The structural view is the primary view to which other views correspond, usually by transforming or constraining the structure of the system.The structural view consists of:Components - Abstract units of software, configuration, and capability requirements, which expose interfaces for communication.Connectors - Abstract units of communication and/or mediation between components, which also may contain software, configuration, and capability requirements, which expose interfaces for binding to components.Components and Connectors can be assembled through interfaces that are described on declared slots.The lifecycle of the component or connector describes the various states available for that element, its transitions, and various requirements for a component or connector to be in that state.Finally, ECML’s extensible views capture higher-level policies such as:Resource Allocation The mapping of components to virtual hosts, storage & network resources.Scalability The policy of specifying components & connectors into tiers, where components and connector bindings are replicated depending on a scaling factor.
Resource elements model scarce infrastructure that must be provisioned and tracked in various pools or zones. Typically resources are data center resources, and EDML includes a virtual data center model to represent common entities such as Hosts, Storage, VLANs, Hypervisors, etc.Configuration elements model software packages or configuration metadata that make up the “bits” of a component or connector, and are installed and started on a set of resources.Categories provide a taxonomy of concepts to provide searchable descriptive metadata for elements in both EDML (Resources and Configuration elements) and ECML (Components, Connectors, etc.).Capabilities capture the features and functions that are available from an enterprise’s shared infrastructure, such as chip architecture, and storage or network capacity. Capabilities are grouped into bundles to expose standardized units of provisioning and configuration for applications to consume. Capabilities are extensible, and are not just decompositions of physical attributes. They can represent a variety of quantitative or qualitative (symbolic) measures
EMML provides elements to describe various configuration items in an IT management system, and their relationships, dependencies or states. Every element in ECML or EDML can be described as some kind of EMML design or resource item, and EMML introduces an independent “Deployed Item” to describe the state of a deployed application. EMML provides a CMDB-like interface for querying, analyzing, versioning, and archiving the configuration state of IT applications as they evolve over time.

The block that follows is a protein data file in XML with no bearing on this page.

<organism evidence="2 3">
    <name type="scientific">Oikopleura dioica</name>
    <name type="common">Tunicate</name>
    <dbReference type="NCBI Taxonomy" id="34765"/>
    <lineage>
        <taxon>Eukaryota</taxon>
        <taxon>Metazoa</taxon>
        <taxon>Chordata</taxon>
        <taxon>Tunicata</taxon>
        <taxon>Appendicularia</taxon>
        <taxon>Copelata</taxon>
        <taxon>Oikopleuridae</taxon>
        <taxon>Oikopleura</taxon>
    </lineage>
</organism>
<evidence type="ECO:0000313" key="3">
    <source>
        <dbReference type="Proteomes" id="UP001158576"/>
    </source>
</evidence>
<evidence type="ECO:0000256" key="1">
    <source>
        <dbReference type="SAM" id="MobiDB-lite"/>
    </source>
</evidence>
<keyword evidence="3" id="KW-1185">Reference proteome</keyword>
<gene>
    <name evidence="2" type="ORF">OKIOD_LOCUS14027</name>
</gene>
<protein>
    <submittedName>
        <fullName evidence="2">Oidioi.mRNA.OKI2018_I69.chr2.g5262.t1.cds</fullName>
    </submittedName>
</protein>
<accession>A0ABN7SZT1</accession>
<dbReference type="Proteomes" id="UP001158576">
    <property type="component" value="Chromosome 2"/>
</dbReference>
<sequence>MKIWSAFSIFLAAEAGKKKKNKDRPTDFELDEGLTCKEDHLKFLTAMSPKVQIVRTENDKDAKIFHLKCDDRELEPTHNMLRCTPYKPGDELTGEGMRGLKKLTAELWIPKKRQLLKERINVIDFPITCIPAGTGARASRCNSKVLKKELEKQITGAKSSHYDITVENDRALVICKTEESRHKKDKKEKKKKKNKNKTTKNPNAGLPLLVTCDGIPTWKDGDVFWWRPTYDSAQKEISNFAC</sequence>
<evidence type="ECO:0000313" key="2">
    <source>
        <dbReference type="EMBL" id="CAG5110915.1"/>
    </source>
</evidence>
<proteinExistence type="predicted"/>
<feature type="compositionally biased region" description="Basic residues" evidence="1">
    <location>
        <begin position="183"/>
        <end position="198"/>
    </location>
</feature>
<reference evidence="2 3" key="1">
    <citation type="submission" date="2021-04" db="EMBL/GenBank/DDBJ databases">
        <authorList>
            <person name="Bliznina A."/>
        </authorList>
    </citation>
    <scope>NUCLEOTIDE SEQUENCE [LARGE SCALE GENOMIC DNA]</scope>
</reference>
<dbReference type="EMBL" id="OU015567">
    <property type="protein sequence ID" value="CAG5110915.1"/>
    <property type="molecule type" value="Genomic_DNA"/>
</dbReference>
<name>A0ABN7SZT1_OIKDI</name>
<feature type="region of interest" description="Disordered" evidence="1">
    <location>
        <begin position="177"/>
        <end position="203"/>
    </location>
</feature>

Elastra Lean It
Solutions for Minimizing IT Operational Costs<br />Solutions for Lean IT<br />
Elastra’s Solution for Lean IT<br />Overview of Elastra’s Lean IT Approach<br />Why are Cost Controls Important?<br />How does Elastra Achieve this?<br />Why is Elastra’s Solution Different?<br />2<br />
Elastra’s Solution for Lean IT<br />Overview of Elastra’s Lean IT Approach<br />Why are Cost Controls Important?<br />How does Elastra Achieve this?<br />Why is Elastra’s Solution Different?<br />4<br />
Although Growth in Spending Will Return IT Should Expect Much Stricter Expectations<br />5<br />5% to 10% Growth in Spending in 2010<br />IT Spending to Reach 1.8%<br /> of Revenue in 2010<br />60% to 65% of Organizations<br /> will Increase Budgets in 2010<br />
Elastra’s Solution for Lean IT<br />Overview of Elastra’s Lean IT Approach<br />Why are Cost Controls Important?<br />How does Elastra Achieve this?<br />Why is Elastra’s Solution Different?<br />6<br />
Modeling Languages Describe Resources and Applications<br />7<br />
Plan-Composer Creates Plans Based on ECML and EDML<br />8<br />Plan Composer Architecture<br />Plan <br />Generation<br />ECML and <br />EDML<br />Structural<br />Analyzer<br />Plan Synthesizer<br />Knowledge Modules<br />Lifecycle and Action <br />Generation<br />Install and <br />Configuration<br />Resource <br />Allocation<br />
Modules for Minimizing Cost<br />9<br />Minimize Resource Cost<br />Assign a financial cost <br />to virtual <br />resources<br />During Plan Composition <br />the system evaluates all <br />virtual resources <br />available<br />Resources are <br />provisioned<br /> to minimize <br />financial cost<br />Minimize Total Cost of Ownership<br />Assign a financial cost<br />to all resources in <br />the stack<br />Assign a cost for how <br />resources <br />contribute to the metric<br />Resources are<br />provisioned to optimize <br />total cost of ownership<br />
Elastra’s Solution for Lean IT<br />Overview of Elastra’s Lean IT Approach<br />Why are Cost Controls Important?<br />How does Elastra Achieve this?<br />Why is Elastra’s Solution Different?<br />10<br />
We Look at the Total Cost of Ownership of the Complete Application Stack<br />11<br />Total Cost of Ownership<br />Cost of Running the Software<br />Cost of Running the Servers<br />Cost of Storage<br />Cost of Network Bandwidth<br />Cost of Electricity<br />
Integration with Chargeback Mechanisms to Streamline Cost Accounting and Reporting<br />12<br />Elastra Cloud Server Architecture<br />Cost <br />Accounting <br />System<br />Resource Agent<br />VMware Provider<br />Other Resource Provider<br />Metering Agent<br />Application Usage <br />Sensor<br />Resource Usage <br />Sensor<br />